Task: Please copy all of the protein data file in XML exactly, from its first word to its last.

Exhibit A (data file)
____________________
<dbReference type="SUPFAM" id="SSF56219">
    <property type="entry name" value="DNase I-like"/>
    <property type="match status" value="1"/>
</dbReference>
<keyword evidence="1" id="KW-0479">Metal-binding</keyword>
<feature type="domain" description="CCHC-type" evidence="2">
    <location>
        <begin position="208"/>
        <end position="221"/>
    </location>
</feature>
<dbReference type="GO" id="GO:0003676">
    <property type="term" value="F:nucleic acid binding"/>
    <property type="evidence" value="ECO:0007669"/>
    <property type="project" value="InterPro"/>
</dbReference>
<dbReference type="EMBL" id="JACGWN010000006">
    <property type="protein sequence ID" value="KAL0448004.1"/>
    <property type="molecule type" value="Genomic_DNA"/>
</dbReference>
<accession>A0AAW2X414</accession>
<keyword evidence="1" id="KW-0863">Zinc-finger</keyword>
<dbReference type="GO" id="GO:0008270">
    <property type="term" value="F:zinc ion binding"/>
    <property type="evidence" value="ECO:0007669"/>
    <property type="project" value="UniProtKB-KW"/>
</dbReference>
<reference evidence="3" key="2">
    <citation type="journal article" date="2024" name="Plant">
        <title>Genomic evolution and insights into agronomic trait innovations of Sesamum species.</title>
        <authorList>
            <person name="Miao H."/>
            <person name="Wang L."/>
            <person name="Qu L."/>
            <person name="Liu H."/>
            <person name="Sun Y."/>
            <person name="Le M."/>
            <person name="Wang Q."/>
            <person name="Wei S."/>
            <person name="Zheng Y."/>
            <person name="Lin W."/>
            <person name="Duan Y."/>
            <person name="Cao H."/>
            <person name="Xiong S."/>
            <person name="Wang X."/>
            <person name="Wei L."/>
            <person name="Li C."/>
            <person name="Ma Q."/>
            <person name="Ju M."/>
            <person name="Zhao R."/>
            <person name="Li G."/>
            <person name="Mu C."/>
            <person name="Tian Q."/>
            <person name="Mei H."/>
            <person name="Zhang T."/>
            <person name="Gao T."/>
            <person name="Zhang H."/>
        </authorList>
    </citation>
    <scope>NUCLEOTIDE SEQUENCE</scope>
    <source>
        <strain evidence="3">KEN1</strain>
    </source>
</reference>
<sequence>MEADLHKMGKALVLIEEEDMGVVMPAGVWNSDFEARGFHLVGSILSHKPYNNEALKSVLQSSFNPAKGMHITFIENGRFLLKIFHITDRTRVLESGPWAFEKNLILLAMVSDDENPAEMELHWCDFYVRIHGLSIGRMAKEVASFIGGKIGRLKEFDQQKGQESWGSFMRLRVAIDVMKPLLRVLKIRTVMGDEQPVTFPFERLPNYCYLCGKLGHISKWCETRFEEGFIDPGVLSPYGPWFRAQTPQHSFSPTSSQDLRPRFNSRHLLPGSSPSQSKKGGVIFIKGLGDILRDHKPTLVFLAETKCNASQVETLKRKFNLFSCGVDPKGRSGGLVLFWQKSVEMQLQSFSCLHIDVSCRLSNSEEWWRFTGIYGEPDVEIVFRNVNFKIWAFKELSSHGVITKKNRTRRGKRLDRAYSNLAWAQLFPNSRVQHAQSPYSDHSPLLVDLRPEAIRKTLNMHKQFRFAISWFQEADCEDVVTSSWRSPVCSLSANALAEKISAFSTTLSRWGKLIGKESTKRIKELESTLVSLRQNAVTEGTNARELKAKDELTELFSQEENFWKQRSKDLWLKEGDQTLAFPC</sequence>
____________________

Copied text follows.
<dbReference type="SUPFAM" id="SSF56219">
    <property type="entry name" value="DNase I-like"/>
    <property type="match status" value="1"/>
</dbReference>
<keyword evidence="1" id="KW-0479">Metal-binding</keyword>
<feature type="domain" description="CCHC-type" evidence="2">
    <location>
        <begin position="208"/>
        <end position="221"/>
    </location>
</feature>
<dbReference type="GO" id="GO:0003676">
    <property type="term" value="F:nucleic acid binding"/>
    <property type="evidence" value="ECO:0007669"/>
    <property type="project" value="InterPro"/>
</dbReference>
<dbReference type="EMBL" id="JACGWN010000006">
    <property type="protein sequence ID" value="KAL0448004.1"/>
    <property type="molecule type" value="Genomic_DNA"/>
</dbReference>
<accession>A0AAW2X414</accession>
<keyword evidence="1" id="KW-0863">Zinc-finger</keyword>
<dbReference type="GO" id="GO:0008270">
    <property type="term" value="F:zinc ion binding"/>
    <property type="evidence" value="ECO:0007669"/>
    <property type="project" value="UniProtKB-KW"/>
</dbReference>
<reference evidence="3" key="2">
    <citation type="journal article" date="2024" name="Plant">
        <title>Genomic evolution and insights into agronomic trait innovations of Sesamum species.</title>
        <authorList>
            <person name="Miao H."/>
            <person name="Wang L."/>
            <person name="Qu L."/>
            <person name="Liu H."/>
            <person name="Sun Y."/>
            <person name="Le M."/>
            <person name="Wang Q."/>
            <person name="Wei S."/>
            <person name="Zheng Y."/>
            <person name="Lin W."/>
            <person name="Duan Y."/>
            <person name="Cao H."/>
            <person name="Xiong S."/>
            <person name="Wang X."/>
            <person name="Wei L."/>
            <person name="Li C."/>
            <person name="Ma Q."/>
            <person name="Ju M."/>
            <person name="Zhao R."/>
            <person name="Li G."/>
            <person name="Mu C."/>
            <person name="Tian Q."/>
            <person name="Mei H."/>
            <person name="Zhang T."/>
            <person name="Gao T."/>
            <person name="Zhang H."/>
        </authorList>
    </citation>
    <scope>NUCLEOTIDE SEQUENCE</scope>
    <source>
        <strain evidence="3">KEN1</strain>
    </source>
</reference>
<sequence>MEADLHKMGKALVLIEEEDMGVVMPAGVWNSDFEARGFHLVGSILSHKPYNNEALKSVLQSSFNPAKGMHITFIENGRFLLKIFHITDRTRVLESGPWAFEKNLILLAMVSDDENPAEMELHWCDFYVRIHGLSIGRMAKEVASFIGGKIGRLKEFDQQKGQESWGSFMRLRVAIDVMKPLLRVLKIRTVMGDEQPVTFPFERLPNYCYLCGKLGHISKWCETRFEEGFIDPGVLSPYGPWFRAQTPQHSFSPTSSQDLRPRFNSRHLLPGSSPSQSKKGGVIFIKGLGDILRDHKPTLVFLAETKCNASQVETLKRKFNLFSCGVDPKGRSGGLVLFWQKSVEMQLQSFSCLHIDVSCRLSNSEEWWRFTGIYGEPDVEIVFRNVNFKIWAFKELSSHGVITKKNRTRRGKRLDRAYSNLAWAQLFPNSRVQHAQSPYSDHSPLLVDLRPEAIRKTLNMHKQFRFAISWFQEADCEDVVTSSWRSPVCSLSANALAEKISAFSTTLSRWGKLIGKESTKRIKELESTLVSLRQNAVTEGTNARELKAKDELTELFSQEENFWKQRSKDLWLKEGDQTLAFPC</sequence>